Prior to the 1960 sit-in, he had desegregated employee lunchrooms in his department stores, years ahead of many other Southern businesses. He had also desegregated the beauty salons in his department stores, also well ahead of similar businesses.

After the sit-in, Smartt said there was a backlash against the Thalhimers. In addition to a protracted boycott against the stores, “a number of death threats were issued to the family.” By year’s end, William B. Thalhimer, Jr. implemented full desegregation in his stores: bathrooms, water fountains, and restaurants. Owner of one of the most popular stores in the city, his actions, widely unpopular among many whites at the time, helped usher in Richmond’s civil rights movement.

“They weren’t villains at all,” said filmmaker Brian Bullock about the family. “That intersection was not an accident…and it changed Richmond forever.” That’s the story Bullock wants to tell.

However, audiences will have to wait.

“I want to start significant shooting by January,” said Bullock, who recently hired key crew members to assist him on the project. “We’re almost at the point where we can probably start [featured] interviews.” The director hopes to have the documentary completed to air in February 2014 during Black History Month. He’s already spoken to local PBS station, WCVE, about broadcasting the film.5

Simultaneously, Bullock is working on another documentary, about legendary Bronx break dancer, Tony “Mr. Wave” Wesley, called Mr. Wave. “It’s a juggling act,” he said about balancing two concurrent projects, but added, “I would not have it any other way.”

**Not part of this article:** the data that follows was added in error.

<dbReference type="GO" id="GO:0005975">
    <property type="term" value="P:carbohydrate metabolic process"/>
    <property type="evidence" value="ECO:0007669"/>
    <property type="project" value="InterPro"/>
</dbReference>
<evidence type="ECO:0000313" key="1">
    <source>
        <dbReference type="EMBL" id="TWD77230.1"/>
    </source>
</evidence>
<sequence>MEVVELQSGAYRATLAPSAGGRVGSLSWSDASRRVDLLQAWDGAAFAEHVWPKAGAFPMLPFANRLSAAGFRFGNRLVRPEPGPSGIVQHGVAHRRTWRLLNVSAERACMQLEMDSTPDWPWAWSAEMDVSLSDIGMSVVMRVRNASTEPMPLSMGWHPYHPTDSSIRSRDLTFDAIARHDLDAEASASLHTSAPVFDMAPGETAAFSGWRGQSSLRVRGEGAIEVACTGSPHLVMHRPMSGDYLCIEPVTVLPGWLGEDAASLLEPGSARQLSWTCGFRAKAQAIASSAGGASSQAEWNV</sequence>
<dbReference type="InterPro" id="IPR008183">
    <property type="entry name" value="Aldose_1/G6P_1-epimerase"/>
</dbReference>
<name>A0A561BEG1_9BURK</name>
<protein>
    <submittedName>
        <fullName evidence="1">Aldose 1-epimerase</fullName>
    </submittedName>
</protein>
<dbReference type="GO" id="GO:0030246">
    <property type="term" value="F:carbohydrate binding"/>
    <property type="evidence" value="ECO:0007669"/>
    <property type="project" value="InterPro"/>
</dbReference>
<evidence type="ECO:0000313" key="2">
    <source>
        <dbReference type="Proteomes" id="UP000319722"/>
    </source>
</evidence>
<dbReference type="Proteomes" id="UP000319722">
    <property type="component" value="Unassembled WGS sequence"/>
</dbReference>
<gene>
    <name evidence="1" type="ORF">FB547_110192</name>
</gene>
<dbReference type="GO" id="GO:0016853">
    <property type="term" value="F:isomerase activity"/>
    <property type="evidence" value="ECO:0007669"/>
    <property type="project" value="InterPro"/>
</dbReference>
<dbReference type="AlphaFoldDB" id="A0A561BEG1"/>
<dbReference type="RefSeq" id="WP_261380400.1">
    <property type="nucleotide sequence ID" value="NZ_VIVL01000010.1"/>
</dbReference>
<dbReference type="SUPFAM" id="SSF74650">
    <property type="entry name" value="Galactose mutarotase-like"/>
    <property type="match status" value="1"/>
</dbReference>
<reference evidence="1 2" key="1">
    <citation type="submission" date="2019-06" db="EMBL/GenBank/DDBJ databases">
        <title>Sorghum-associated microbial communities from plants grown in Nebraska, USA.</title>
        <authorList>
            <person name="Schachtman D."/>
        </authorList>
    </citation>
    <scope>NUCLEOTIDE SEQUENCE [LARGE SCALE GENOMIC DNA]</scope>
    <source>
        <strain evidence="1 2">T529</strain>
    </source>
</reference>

Bullock said all of his documentaries tell stories where “cultural and ethnic lines blend.” But ultimately, he wants each film to be compelling for all audiences, regardless of race, gender, and position in society. “I want to tell stories that are going to interest everyone.”

Donations to support the production of The Richmond 34 project can be made here.

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Footnotes

  1. According to VUU’s Chair of the Department of History and Political Science, Dr. Raymond Hylton. 
  2. Also known as “VUU 34” on the University’s campus, according to Hylton. 
  3. In 1978, Thalhimer’s was purchased by Carter Hawley Hale. In 1990, Hale filed for bankruptcy and sold Thalhimer’s stores to the May Company in 1990. In 1992, Thalhimer’s merged into The Hecht Company. Many of the stores were rebranded as Hecht’s. Some, like the downtown Richmond store, closed altogether. 
  4. While researching her book, Smartt interviewed Elizabeth Johnson Rice. The two became, and remain, good friends. 
  5. The PBS station also aired Bullock’s documentary, Bring Home the Bacon: The Roland McDaniel Story, about a VUU tennis champion, earlier this year. 

 

Photos courtesy of the Anderson Collection, Valentine Richmond History Center

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Nathan Cushing

Nathan Cushing is a writer, journalist, and RVANews Editor.